Vampire lore time! You see, every country in the world has its own vampire myth and legends; they have their own vampire species that people once believed in completely. Back in the day, the ustrel was one kind of vampire the Bulgarians were fearful of.
The bloodthirsty ustrel was thought to be the returned spirit of a Christian child who was born on a Saturday but died before receiving baptism. Nine days after burial the child would dig out of its grave and surface as a vampire – a very hungry vampire.
This was one peculiar vampire though, because while it absolutely loved feeding upon blood, it only drank the blood of cattle. That’s right readers, a vampire that only drinks cow blood. You would this that this would be a good thing, it kept the humans safe, however, people can’t survive if all of their cows die on them. But the cows filled all of the vampire’s feeding needs, so once the ustrel left its grave it instantly went in search of a herd of cattle. This vamp always starts off by feeding on the fattest and healthiest cows, moving down the ranks leaving behind drained corpses.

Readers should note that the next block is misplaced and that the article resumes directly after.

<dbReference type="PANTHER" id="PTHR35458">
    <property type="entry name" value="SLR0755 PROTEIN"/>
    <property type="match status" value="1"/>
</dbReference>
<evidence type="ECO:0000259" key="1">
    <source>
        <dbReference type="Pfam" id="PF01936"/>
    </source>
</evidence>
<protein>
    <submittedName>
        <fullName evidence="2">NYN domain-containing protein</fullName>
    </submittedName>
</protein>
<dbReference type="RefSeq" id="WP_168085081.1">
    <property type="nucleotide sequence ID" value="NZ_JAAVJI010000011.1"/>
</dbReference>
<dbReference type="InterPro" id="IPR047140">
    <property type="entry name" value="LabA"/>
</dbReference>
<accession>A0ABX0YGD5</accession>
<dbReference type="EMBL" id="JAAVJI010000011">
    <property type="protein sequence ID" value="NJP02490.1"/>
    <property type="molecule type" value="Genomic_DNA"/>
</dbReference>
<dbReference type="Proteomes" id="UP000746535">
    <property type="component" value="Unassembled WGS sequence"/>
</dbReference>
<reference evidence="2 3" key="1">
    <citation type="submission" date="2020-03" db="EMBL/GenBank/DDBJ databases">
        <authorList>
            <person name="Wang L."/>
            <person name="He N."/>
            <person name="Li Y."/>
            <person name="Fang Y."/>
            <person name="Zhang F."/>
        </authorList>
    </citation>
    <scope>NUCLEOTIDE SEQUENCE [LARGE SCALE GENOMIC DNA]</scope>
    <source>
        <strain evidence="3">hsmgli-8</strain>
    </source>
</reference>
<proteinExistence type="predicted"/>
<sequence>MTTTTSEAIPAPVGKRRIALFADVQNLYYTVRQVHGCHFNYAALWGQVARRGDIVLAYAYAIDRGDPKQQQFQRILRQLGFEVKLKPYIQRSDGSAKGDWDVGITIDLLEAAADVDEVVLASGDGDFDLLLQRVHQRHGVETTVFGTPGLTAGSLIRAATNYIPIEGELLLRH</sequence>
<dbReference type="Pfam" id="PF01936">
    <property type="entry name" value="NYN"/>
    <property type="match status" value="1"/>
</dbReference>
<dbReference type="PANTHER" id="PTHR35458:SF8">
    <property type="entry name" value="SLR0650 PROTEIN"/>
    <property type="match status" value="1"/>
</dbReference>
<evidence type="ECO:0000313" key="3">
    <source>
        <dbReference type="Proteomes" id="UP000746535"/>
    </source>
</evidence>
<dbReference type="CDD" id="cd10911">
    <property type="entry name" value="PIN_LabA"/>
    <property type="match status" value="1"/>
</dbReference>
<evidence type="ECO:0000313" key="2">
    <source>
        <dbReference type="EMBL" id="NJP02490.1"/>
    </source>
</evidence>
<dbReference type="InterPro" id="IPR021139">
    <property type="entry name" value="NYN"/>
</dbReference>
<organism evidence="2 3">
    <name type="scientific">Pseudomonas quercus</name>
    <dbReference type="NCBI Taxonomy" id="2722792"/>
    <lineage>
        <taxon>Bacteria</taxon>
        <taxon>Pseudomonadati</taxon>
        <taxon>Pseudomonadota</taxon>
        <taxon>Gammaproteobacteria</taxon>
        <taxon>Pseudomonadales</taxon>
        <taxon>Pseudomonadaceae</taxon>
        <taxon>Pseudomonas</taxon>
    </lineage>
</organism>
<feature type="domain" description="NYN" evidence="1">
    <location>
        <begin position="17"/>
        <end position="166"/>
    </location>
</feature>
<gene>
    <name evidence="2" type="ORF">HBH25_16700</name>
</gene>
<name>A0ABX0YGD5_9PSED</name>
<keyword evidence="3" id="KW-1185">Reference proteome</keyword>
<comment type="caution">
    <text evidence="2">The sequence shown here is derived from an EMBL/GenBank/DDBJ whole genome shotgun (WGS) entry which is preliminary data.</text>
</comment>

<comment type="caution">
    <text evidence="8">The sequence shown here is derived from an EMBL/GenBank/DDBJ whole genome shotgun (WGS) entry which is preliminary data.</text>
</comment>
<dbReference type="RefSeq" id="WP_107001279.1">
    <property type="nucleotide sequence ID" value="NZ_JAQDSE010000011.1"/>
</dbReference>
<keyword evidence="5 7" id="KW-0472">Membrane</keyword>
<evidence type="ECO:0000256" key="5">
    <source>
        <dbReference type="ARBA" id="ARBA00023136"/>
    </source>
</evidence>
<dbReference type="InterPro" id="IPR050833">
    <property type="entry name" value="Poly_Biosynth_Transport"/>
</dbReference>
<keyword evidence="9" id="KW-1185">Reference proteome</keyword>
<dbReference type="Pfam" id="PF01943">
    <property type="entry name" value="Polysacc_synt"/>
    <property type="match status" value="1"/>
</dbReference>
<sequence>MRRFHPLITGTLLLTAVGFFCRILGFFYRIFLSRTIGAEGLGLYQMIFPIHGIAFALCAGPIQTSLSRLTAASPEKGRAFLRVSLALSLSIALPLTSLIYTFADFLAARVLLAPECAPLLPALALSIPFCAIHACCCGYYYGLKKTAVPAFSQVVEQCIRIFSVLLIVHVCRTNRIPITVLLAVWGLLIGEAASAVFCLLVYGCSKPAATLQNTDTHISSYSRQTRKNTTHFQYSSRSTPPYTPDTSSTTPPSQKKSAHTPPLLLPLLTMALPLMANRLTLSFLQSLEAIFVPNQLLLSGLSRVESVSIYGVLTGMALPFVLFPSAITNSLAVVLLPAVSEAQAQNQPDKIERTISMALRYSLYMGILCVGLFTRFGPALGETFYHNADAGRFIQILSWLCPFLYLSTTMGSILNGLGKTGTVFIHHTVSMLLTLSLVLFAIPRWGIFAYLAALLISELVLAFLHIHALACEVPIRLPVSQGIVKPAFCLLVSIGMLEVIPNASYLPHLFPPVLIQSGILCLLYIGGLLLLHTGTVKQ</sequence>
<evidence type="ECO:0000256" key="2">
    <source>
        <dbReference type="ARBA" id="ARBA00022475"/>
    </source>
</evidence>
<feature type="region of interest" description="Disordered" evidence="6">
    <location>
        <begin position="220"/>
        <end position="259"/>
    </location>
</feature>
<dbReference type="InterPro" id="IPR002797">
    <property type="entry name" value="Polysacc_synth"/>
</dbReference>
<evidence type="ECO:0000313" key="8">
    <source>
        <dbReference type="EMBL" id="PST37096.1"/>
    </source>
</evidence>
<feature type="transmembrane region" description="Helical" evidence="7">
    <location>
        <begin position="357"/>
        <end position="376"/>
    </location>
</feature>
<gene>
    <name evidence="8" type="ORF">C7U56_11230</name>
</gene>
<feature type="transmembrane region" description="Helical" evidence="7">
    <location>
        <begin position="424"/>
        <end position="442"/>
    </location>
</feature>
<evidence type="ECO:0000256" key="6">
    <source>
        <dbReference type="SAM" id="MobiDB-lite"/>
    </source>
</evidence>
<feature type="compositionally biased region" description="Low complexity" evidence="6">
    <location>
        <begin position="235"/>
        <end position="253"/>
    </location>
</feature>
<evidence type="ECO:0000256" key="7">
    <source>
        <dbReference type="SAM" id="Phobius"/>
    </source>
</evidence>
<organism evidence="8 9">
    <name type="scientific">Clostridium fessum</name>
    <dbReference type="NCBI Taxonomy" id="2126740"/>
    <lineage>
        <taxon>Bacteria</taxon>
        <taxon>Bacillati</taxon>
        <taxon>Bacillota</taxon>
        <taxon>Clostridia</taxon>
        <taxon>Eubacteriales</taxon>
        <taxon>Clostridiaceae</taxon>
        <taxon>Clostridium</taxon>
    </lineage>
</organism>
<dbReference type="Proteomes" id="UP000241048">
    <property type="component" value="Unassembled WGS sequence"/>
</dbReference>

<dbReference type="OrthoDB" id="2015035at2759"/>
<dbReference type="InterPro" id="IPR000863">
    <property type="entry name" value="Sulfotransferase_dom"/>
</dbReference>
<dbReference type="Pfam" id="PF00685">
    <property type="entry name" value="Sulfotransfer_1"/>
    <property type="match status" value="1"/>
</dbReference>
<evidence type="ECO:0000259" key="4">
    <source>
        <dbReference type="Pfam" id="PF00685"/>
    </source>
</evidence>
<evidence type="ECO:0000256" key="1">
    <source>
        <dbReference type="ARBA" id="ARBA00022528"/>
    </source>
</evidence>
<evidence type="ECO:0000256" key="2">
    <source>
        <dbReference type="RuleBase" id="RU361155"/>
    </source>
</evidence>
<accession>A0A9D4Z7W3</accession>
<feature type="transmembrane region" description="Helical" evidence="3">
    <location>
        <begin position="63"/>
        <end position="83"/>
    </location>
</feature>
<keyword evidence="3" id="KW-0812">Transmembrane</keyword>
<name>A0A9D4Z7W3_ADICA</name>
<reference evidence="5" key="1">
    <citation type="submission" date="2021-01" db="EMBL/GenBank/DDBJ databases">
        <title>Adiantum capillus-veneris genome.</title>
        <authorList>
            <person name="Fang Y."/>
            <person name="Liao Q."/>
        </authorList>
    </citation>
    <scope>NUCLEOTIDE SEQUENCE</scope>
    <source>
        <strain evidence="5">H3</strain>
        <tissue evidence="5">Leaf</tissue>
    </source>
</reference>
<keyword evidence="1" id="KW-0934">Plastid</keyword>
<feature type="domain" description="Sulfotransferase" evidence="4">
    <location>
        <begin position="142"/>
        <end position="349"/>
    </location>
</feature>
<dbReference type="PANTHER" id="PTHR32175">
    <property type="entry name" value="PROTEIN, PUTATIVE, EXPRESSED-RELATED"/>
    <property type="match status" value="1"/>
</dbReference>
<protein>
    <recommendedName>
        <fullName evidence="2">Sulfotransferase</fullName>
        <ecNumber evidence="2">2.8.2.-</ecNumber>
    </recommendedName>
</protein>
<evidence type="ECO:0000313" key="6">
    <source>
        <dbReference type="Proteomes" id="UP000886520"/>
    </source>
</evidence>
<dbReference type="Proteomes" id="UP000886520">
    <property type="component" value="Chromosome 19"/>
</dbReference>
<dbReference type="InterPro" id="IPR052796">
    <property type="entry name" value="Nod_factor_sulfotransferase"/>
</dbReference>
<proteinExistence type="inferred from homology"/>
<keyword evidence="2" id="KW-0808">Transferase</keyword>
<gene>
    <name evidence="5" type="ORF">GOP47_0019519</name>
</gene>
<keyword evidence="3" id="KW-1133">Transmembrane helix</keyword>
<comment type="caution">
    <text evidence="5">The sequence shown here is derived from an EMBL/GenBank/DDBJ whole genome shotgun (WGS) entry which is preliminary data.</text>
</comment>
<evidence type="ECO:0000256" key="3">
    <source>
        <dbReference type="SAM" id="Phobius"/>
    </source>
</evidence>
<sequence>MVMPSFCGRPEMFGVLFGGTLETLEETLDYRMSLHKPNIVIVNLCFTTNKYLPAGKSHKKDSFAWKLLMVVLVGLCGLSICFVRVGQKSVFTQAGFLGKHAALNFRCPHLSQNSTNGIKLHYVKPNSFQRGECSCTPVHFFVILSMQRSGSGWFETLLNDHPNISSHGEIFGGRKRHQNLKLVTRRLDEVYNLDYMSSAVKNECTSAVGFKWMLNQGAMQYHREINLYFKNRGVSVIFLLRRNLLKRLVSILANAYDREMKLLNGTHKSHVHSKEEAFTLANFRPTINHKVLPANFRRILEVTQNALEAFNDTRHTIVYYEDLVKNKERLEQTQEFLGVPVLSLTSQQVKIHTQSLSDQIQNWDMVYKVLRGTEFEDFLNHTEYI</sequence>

Within ten days of feeding the ustrel is strong enough to remain above ground, nestled in the horns of an animal or between the hind legs of a mulch cow. It will continue to feed from the cows unless it’s removed. Needfires (fires created for superstitious reasons) will rid the vamp from the herd; the creature will simply drop off the cow as it passes through the flames. But, for several days no man or woman should approach the remains of the flames, for the ustrel will call out their name and then follow them home. If one chooses to simply ignore the ustrel, a wolf will eventually come and kill it – but chances are that by then you won’t have many cows left on your land.